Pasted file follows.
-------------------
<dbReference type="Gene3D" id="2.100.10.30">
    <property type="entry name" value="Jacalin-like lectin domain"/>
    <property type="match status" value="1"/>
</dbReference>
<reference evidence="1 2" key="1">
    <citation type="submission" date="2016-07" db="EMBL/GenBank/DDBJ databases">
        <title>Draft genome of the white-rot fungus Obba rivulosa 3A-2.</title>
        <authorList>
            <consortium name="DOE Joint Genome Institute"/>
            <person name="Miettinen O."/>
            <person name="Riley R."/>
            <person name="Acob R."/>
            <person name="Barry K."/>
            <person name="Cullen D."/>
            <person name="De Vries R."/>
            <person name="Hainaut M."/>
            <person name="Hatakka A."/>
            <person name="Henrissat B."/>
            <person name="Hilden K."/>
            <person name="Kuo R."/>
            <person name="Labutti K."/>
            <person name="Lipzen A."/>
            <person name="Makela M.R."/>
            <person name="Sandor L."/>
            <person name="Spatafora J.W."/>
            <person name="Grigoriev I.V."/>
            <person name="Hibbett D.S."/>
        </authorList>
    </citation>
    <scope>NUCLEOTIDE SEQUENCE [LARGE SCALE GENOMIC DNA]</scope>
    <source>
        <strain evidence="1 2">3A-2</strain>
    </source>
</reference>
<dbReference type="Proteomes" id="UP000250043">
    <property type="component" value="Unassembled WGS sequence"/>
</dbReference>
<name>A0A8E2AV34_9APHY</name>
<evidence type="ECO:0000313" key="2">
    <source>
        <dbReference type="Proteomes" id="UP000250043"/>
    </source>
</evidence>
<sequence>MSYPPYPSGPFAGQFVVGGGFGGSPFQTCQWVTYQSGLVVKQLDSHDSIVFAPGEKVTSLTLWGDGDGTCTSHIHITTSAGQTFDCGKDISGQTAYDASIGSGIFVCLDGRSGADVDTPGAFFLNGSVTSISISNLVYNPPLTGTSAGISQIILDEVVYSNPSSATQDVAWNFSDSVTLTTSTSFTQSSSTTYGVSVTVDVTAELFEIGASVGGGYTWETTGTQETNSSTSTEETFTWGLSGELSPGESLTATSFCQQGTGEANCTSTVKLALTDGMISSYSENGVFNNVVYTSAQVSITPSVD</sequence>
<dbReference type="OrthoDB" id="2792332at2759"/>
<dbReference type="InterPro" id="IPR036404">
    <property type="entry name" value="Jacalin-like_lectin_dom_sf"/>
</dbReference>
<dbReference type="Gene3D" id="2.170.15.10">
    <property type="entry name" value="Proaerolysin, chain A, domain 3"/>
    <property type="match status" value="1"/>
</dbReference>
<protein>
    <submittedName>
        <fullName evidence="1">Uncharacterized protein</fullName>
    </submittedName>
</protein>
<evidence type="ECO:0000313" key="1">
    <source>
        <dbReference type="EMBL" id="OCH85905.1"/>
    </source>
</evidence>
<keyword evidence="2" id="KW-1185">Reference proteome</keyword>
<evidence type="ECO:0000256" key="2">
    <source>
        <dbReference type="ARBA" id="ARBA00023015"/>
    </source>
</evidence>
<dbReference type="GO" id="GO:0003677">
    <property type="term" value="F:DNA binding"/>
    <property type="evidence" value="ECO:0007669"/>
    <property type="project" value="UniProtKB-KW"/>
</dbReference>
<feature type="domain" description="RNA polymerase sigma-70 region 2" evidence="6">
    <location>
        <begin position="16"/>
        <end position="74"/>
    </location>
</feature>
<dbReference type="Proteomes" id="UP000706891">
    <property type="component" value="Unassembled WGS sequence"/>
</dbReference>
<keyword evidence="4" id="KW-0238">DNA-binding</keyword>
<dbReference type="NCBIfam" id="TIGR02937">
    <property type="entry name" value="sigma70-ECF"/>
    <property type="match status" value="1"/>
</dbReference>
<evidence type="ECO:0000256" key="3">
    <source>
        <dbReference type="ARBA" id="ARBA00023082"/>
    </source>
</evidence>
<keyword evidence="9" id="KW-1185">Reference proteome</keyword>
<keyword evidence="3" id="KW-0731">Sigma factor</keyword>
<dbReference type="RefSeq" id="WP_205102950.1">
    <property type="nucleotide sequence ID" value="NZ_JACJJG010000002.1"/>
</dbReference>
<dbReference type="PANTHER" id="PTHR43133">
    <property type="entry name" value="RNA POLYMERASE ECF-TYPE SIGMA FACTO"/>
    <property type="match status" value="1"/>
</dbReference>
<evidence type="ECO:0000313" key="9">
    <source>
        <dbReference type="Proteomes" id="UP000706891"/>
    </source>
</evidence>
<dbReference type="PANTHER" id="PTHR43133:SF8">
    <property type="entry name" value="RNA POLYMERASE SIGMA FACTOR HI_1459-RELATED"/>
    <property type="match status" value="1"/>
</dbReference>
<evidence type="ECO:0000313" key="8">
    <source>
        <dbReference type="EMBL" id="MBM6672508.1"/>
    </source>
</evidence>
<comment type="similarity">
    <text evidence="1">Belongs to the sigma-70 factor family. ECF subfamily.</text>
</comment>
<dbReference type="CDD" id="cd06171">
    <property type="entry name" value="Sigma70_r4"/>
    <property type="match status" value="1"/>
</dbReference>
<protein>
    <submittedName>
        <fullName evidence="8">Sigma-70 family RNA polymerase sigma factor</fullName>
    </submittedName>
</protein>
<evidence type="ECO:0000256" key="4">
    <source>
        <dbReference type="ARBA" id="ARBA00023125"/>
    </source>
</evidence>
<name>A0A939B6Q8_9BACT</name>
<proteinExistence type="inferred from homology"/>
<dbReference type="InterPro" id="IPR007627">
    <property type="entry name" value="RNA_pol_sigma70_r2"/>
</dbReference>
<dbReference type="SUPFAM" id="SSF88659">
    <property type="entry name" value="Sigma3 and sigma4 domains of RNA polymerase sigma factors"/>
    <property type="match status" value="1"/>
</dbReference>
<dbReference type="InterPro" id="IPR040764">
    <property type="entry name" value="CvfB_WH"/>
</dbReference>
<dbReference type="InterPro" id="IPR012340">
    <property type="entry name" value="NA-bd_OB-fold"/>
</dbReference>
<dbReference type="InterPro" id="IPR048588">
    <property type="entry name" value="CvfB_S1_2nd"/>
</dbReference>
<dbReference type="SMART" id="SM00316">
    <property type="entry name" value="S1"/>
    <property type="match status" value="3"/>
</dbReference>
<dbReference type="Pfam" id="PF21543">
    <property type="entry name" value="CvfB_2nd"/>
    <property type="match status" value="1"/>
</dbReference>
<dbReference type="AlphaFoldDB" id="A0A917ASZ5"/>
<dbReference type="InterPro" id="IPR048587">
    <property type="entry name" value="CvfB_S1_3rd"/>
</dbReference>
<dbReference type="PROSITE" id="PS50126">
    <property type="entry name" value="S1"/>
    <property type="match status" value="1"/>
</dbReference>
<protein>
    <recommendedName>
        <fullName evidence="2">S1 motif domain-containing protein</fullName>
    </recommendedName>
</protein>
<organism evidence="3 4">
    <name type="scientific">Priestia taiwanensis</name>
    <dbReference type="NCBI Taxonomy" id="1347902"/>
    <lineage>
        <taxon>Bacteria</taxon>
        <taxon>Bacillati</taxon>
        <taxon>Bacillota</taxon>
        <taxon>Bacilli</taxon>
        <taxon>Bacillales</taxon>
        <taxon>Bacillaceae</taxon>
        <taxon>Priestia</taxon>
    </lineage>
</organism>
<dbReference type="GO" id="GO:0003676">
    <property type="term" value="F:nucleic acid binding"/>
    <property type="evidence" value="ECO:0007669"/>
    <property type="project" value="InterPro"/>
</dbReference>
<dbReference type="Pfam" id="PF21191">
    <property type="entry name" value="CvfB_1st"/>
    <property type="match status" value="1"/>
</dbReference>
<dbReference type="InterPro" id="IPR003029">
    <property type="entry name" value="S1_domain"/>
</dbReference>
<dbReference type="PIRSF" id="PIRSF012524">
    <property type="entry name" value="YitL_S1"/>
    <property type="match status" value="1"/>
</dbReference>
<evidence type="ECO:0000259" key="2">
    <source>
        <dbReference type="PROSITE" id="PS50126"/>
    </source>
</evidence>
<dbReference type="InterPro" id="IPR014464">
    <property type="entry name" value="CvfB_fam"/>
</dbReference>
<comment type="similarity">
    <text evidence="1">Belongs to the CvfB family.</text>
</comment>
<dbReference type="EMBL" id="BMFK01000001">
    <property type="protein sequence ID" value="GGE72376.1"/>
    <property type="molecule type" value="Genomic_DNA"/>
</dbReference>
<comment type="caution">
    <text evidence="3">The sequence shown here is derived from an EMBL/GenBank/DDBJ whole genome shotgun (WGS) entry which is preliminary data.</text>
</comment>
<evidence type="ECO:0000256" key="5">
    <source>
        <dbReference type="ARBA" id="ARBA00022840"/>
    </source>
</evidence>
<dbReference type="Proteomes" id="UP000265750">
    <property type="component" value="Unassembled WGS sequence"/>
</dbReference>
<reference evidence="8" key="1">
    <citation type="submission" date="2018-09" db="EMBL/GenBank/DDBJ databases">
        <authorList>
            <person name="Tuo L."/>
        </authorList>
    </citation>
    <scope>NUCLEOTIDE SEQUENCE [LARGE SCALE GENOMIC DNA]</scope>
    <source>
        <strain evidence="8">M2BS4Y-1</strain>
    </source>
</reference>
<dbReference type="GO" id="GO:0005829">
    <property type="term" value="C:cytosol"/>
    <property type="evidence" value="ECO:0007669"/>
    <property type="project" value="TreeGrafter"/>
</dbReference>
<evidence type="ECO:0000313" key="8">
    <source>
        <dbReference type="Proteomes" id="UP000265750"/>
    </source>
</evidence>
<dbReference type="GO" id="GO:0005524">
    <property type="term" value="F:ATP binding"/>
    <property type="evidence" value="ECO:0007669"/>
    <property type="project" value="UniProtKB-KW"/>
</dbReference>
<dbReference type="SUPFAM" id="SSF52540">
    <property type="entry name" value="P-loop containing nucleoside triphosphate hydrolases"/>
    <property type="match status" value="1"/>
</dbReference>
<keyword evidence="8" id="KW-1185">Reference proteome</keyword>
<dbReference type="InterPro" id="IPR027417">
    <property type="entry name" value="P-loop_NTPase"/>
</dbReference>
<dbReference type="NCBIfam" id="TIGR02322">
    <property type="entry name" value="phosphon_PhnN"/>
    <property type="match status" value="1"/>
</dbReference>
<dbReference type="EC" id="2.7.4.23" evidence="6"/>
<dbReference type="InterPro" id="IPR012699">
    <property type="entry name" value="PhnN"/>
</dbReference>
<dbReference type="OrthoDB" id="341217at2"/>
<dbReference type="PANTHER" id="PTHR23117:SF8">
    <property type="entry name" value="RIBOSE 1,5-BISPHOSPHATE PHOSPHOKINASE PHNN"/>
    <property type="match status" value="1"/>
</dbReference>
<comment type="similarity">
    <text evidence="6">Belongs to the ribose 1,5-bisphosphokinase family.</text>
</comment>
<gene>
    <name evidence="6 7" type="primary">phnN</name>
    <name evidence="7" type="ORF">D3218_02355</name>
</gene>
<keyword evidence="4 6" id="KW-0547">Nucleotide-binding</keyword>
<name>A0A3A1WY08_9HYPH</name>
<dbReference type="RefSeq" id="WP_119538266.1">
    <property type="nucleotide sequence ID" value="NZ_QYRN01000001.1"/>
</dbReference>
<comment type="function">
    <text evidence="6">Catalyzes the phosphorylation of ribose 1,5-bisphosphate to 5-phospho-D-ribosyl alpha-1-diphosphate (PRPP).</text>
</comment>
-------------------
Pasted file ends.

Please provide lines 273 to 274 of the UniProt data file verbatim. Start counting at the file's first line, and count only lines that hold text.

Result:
</dbReference>
<comment type="similarity">